Investigators confirm civilian deaths
The casualties occurred during an operation by NATO-led forces in the Argal area six days ago, prompting President Karzai to order a thoroughgoing investigation into the incident.
Karzai sent a 14-member delegation, led by his advisor Shahzada Massoud, to the village on Monday. The team included a lawmaker from Kunar and officials from defence and interior ministries, as well as the Afghan spy agency.
"Our investigation shows that 62 civilians, including women and children, were killed in the raid," the delegation head told a press conference in Asadabad, the provincial capital.
Twenty-two women and 29 children were among the fatalities, he said, adding that they had held talks with the governor, officials at the police headquarters, intelligence department, district administration, residents and victims' relatives.
One of the members of the delegation, Shuja-ul-Mulk, visited Argal to collect information from affected families. Massoud said 14 insurgents were also killed during the operation.
He called on the government to try those responsible for the killing of innocent people. "If the central government does not take any action, we will move the International Court of Justice against the killings."
The advisor also condemned insurgent attacks on troops in residential areas. He said such assaults often resulted in the killing of innocent people. "Those who kill common people are the enemies of Afghans."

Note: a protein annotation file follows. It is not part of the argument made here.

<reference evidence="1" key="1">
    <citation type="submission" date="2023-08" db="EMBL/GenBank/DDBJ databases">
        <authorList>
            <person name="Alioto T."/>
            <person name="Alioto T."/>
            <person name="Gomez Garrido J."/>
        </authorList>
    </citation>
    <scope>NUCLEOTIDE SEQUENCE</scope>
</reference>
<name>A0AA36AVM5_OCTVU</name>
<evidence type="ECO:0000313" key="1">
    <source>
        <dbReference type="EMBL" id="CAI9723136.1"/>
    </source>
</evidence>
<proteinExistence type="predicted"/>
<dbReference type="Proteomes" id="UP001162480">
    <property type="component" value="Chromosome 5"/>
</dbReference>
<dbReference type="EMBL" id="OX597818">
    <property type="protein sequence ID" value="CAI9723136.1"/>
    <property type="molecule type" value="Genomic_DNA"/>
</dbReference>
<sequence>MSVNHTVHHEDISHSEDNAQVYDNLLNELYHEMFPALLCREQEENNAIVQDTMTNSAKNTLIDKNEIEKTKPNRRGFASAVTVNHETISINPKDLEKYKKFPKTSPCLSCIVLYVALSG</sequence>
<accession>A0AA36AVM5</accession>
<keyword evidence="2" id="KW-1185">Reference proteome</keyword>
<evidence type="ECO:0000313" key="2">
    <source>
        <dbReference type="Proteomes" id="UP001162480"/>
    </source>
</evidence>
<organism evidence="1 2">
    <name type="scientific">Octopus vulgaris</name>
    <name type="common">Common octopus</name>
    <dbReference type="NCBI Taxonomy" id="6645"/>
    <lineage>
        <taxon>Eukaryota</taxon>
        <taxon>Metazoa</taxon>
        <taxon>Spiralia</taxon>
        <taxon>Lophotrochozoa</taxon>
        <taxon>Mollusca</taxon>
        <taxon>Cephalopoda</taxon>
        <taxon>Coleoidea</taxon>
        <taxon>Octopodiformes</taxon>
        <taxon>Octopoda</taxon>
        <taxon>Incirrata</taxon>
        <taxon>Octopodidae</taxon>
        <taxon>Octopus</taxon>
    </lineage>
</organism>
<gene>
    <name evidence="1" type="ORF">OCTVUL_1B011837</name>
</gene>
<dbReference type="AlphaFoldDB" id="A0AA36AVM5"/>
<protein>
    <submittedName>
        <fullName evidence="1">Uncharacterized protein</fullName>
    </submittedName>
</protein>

Massoud said residents of Ghaziabad had also suffered financial losses as a result of the attack that killed their animals and damaged their houses.
As the investigators stayed in the province, commanders of foreign troops visited them and tried to put their own spin on the incident, he said. "They change their statements and do not accept responsibility."
He rejected reports that parents might have burned their children to exaggerate claims of civilian casualties.
On Tuesday, the deaths led to testy exchanges between President Karzai and senior US military officials, who referred to a report that Afghan parents were known to discipline children by burning their hands and feet.
A presidential spokesman, Waheed Omar, described the remarks by Rear Adm. Gregory Smith, director of communications for the US-led coalition, as "outrageous, insulting and racist." He demanded a clarification.
Massoud also lashed out at the remarks. "We will ask about what they said. Even a mad man would not burn, kill or injure his children," he said.
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